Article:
We’ve written a lot over the last year about how musicians make money, and whether downloads, streaming services, YouTube, and physical sales can provide independent and signed artists with enough income. We recently spotted an infographic by The Music Business Association (Music Biz), offering “songwriters and performing musicians a simple way to understand the complex framework they must navigate to receive proper payment for their work.”
While this infographic is specifically aimed at musicians living and working in the USA, we thought it would be useful to share the main points with you, as they are still useful for musicians in Europe and worldwide.
The main categories of payment listed are:
- Physical products and downloads. These are the most classic forms of income for artists. Money for the composition and the recording of a song is paid to you, your label, distributor or publisher whenever physical and digital copies of your music are sold. A certain percentage of this will go to iTunes, for example, but you are entitled to earn something each time someone buys a copy of your music.
- Radio & TV. In spite of the recent surge in streaming services and internet radio, people do still use the classic terrestrial AM/FM format to consume music and discover new bands. However, US copyright law means that performance royalties aren’t paid to musicians for this airplay. Royalties are only paid to the owner of the publishing rights, i.e. the melody and lyrics, not the musicians on a specific recording. A famous example of this is Dolly Parton’s song “I will always love you”, which continued to earn her royalties thanks to Witney Houston’s legendary cover! As an artist, you can apply for publishing rights for cover songs that you release, but make sure you receive permission from the master copyright owner first. On the plus side, it’s good to know that there are services in place to protect your music and royalties against the unauthorised use of your work.
- Satellite & cable radio.
- Non-interactive streaming radio (i.e. the listener cannot choose which songs they hear, create their own playlists, or use existing and visible playlists provided by the streaming service.)
- Synchronisation (sync) deals. Your music can be used in TV adverts and programmes, video games, films, etc. There is big money to be made in this field if you have the correct metadata and licensing agreements sorted!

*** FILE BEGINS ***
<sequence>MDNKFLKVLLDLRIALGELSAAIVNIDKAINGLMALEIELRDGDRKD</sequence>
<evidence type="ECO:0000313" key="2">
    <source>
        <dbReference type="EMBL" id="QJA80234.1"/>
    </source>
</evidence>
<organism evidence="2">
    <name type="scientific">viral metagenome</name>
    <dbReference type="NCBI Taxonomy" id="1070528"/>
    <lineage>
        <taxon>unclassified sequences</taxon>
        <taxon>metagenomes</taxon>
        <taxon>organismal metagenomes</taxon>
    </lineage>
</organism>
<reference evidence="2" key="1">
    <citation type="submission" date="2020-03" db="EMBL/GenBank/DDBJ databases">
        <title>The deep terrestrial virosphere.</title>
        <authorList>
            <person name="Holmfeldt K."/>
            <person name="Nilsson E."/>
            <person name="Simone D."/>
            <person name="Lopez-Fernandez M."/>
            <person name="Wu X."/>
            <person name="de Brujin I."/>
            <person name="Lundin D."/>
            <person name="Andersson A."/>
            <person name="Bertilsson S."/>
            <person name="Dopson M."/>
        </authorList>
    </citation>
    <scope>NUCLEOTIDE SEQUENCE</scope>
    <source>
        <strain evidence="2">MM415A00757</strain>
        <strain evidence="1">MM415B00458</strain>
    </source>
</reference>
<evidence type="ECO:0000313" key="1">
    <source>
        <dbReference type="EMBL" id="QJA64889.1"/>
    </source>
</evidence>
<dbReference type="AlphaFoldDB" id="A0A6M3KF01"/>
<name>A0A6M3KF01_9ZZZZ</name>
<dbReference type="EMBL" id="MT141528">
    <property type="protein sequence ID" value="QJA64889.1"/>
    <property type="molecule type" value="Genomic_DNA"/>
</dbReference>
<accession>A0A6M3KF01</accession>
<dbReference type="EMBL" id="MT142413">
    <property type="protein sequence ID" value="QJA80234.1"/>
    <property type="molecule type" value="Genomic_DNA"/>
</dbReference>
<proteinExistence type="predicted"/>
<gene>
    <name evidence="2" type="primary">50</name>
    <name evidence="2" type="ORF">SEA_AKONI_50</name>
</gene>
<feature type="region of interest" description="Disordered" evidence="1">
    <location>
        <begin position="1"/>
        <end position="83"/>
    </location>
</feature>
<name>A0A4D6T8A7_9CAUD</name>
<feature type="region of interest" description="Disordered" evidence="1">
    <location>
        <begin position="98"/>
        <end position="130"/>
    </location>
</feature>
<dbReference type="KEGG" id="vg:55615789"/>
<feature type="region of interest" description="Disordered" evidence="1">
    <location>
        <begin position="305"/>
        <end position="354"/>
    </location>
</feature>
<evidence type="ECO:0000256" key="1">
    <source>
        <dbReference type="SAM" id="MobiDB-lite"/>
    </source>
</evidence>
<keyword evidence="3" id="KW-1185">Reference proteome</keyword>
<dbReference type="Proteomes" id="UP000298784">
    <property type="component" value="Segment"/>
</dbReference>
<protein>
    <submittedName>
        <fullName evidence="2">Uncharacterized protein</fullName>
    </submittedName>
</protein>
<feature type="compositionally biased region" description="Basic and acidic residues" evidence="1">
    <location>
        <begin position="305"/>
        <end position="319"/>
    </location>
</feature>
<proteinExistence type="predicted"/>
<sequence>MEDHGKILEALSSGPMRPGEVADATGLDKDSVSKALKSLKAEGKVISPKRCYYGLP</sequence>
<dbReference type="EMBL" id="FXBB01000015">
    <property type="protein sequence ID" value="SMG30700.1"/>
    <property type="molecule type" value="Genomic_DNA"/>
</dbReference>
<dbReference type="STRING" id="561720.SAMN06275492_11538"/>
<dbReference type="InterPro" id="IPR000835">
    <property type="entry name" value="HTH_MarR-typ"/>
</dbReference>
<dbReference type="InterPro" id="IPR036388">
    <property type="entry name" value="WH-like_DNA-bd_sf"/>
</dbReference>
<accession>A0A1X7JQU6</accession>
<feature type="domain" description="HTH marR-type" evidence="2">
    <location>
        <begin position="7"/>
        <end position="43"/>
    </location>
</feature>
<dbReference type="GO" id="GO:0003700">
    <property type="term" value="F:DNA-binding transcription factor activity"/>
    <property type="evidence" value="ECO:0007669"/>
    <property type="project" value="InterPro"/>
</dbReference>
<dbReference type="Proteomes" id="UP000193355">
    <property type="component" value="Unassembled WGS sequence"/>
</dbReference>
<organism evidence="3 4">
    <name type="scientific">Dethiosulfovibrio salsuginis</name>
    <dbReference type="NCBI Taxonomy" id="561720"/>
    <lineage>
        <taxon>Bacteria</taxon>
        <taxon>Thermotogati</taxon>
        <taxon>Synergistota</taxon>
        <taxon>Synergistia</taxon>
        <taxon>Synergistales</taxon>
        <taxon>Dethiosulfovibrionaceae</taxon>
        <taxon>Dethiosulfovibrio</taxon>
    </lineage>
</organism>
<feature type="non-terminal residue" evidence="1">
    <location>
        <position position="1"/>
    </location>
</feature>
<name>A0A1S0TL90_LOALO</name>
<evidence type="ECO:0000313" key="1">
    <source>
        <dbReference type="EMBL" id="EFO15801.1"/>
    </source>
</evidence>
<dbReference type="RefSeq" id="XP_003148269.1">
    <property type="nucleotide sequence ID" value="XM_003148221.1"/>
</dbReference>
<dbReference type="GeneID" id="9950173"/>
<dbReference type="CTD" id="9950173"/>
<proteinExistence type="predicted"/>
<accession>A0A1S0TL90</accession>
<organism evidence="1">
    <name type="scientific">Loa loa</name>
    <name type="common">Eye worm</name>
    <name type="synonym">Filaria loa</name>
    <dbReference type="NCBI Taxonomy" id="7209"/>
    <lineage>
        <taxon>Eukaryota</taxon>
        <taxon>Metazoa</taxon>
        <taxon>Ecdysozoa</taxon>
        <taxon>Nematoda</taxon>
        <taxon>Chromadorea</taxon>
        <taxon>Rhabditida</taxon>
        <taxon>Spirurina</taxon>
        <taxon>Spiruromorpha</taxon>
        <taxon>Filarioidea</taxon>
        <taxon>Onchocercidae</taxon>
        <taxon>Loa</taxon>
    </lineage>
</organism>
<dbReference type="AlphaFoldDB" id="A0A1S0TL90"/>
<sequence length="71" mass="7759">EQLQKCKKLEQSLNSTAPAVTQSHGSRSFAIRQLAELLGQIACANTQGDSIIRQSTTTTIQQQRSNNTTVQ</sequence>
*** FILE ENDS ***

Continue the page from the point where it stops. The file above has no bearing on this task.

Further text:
- On-demand streaming services. This category includes services like Spotify, which have agreements with labels that then pay their artists on a per stream basis. As we reported recently, streaming sales are up by 91% in Germany, meaning that this is not a source of revenue to ignore! There is much discussion about the future of streaming and whether it will replace physical sales and downloads, but nobody can know for sure what will happen in the long term.
You need to sign up with your country’s collection society (Performance Rights Organisation, otherwise known as PRO) in order to receive royalties for your work as a songwriter, musician, or author. In many cases, an artist might be all three of these things at the same time! It is, however, still important to recognise that copyrights are divided into two main categories: master rights, for the recording itself, and publishing rights, for the lyrics and melody. After signing up to your PRO (like GEMA, PRS, etc.) you might need help administrating and understanding the system. That’s where digital distributors like iMusician or record labels can come in handy. They will usually take a small percentage of your earnings, but will also help you to ensure that you’re receiving the maximum possible financial benefit for your work. Many artists choose to work with digital distributors today, as they can offer invaluable assistance to those who are new to the music industry and not with a label, or artists who are independent but not able to take on all the administration tasks necessary to receive all their income!Tours and merchandise are of course other sources of income available to musicians that aren’t mentioned here. Services like Gigstarter have recently been set up to help musicians embark on tours with less financial risk, as the internet can be used to find out where your fans are, and where they want to see you play.
There are, however, always some risks involved in being a musician. Creating great music that you believe in is of course the first step towards success. As your career develops, you may want (or need) to involve more industry figures like labels, managers, bookers, etc. These people can help you with the practical business of being a professional, but it’s extremely encouraging to know that you can also embark on a comprehensive career using your own initiative. As long as you are aware of all the different sources of revenue available, you can receive the support and the payment you deserve, whilst remaining independent if you want to.
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